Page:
Putting a Price on Software "Savings"
Can a switch to Windows Vista really create $316 in labor savings per user? That's what one Microsoft partner claims -- although not all small businesses Vista customers would agree.
That kind of claim is hardly unusual. Any business owner or IT exec who's shopped for software in the last few years has encountered similar vendor statements about the ROI to be had by installing the latest version of some new operating system or application. Some claim their apps "pay for themselves" in a year, or even a few months. But the details on exactly how this repayment happens rarely stand up to much scrutiny.
"When you see a software vendor provide an ROI claim, just ignore it," advises Victor Cheng, president of Bookmercial Productions which produces books as marketing tools for client companies. In a previous job at a software company, Cheng used to create those claims himself. "It's not that they're deliberately misleading," he explains. "The problem is these claims are theoretical, and not specific to your situation. The only way to determine the ROI for your company (not some mythical typical company) is to look at what would happen if you used the software you're considering."
According to Forrester Vice President Ray Wang, who specializes in software ROI, a new investment in software makes sense if it does one of the following:
- Provides efficiency gains that reduce overhead or allow you to do more without adding resources;
- Puts you in compliance with legal or contractual requirements, decreases security risk or makes your technology compatible with that of your clients or customers;
- Supports a new strategic initiative (such as a customer loyalty program);
- Provides increased capacity or functionality to allow your business to grow.
Unless the new software helps at least one of these objectives, Wang notes, it's probably not worth it. "Technology should be an enabler," he says.
Avoiding small business errors
But even when new software would bring solid business benefits, it's easy for small companies to make common mistakes when deciding whether or not to make a purchase. To avoid these errors, make sure to ask:
- What is the software's full cost? As Wang points out the initial purchase price may be only the beginning of your software investment. "We look at costs for licensing fees, maintenance, implementation, staffing and training," he says. For instance, software maintenance and support contracts may cost as much as 20 percent of the initial license. "In five years, you'll have paid for the software all over again," he notes. "In ten years, you'll have paid for it twice." Advocates of Web-hosted software, or software-as-a-service (SaaS), praise this option for its low upfront costs. Over the long term, however, hosted software can cost more than licensed software purchased and installed on site, so you should consider other business factors (for instance, how well the software fits your specific business needs) when choosing between licensed and hosted software.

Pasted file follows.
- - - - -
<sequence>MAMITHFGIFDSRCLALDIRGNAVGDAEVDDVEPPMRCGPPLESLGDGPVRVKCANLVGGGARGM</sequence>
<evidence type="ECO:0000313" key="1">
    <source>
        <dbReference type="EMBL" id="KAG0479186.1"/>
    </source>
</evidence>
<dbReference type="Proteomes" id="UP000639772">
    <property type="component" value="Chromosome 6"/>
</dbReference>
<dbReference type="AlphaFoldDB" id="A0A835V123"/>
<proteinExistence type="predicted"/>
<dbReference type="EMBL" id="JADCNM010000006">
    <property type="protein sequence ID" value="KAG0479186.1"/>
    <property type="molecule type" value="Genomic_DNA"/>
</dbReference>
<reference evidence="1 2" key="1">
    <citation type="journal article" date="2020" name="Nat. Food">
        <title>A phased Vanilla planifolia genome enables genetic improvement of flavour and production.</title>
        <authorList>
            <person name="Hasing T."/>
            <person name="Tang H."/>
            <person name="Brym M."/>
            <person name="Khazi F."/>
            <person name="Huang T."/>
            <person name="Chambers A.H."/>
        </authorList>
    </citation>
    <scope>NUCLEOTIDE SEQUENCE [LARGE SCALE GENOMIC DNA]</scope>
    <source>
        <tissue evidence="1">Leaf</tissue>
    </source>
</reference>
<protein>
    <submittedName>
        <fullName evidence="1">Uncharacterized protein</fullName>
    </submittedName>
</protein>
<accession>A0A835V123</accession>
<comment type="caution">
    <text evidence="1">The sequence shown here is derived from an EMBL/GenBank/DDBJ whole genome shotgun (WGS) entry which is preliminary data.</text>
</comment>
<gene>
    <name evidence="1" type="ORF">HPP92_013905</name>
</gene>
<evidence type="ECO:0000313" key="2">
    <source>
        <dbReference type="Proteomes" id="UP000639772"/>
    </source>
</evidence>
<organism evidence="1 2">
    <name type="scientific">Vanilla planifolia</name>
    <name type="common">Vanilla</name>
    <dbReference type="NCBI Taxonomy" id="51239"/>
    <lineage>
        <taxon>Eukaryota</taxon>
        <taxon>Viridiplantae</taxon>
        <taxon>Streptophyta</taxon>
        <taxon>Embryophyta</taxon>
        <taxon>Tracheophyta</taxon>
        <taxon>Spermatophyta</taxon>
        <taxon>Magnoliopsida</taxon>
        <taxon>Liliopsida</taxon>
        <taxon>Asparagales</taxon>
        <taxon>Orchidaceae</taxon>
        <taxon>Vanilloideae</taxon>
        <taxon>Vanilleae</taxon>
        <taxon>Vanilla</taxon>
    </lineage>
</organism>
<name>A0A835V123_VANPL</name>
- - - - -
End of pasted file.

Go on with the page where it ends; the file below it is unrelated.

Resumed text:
- Who will manage the software? "Small businesses don't have an army of IT people to support a product," Wang notes. "So you want software that is easy to adjust, where users themselves can make changes."
- What features will we actually use? Too many small businesses start by letting a vendor tell them what they need, or sell them on the benefits of new features, rather than first considering their business needs and then asking how software will fill those, Wang says. "In the best case scenario, most businesses use only 10 percent of the features in Microsoft Word, for instance," says Ilya Bogorad, principal of Bizvortex Consulting Group, Inc., a technology consulting firm. "So it's important not to get carried away by wonderful features."
- Are we confusing capacity with savings? "In one business case I reviewed recently, the company said: 'The person doing this work makes $20 an hour. This software will free two hours of his time every day, for a savings of $40 a day or more than $800 a month." The problem, he says, is that freeing someone's time does not necessarily translate directly into economic benefit. A lot depends on what new tasks will replace the old ones. If the newly freed employee spends that extra time making sales pitches for the company's product, it may well gain more than $800 a month in benefit. If he spends it performing make-work that doesn't affect the bottom line, it will gain much less.
At the same time, Bogorad notes, it's important to consider opportunity costs that may come with using new software. "If I pay an accountant $1,200 a year to do our taxes, and then I buy a $200 piece of software so that I can do them myself, the jury is out as to whether that's really the best use of my time and money. You have to take those things into account."
Ultimately, the best way to judge whether your company would benefit economically from a new piece of software is to ask others who've used it. "You can do that by talking to colleagues in trade associations for instance," Wang says. As well as finding out about the software, make sure to ask if the vendor was easy to work with, and what is required to maintain the software over time, he advises. "Most companies are open about sharing that kind of information."
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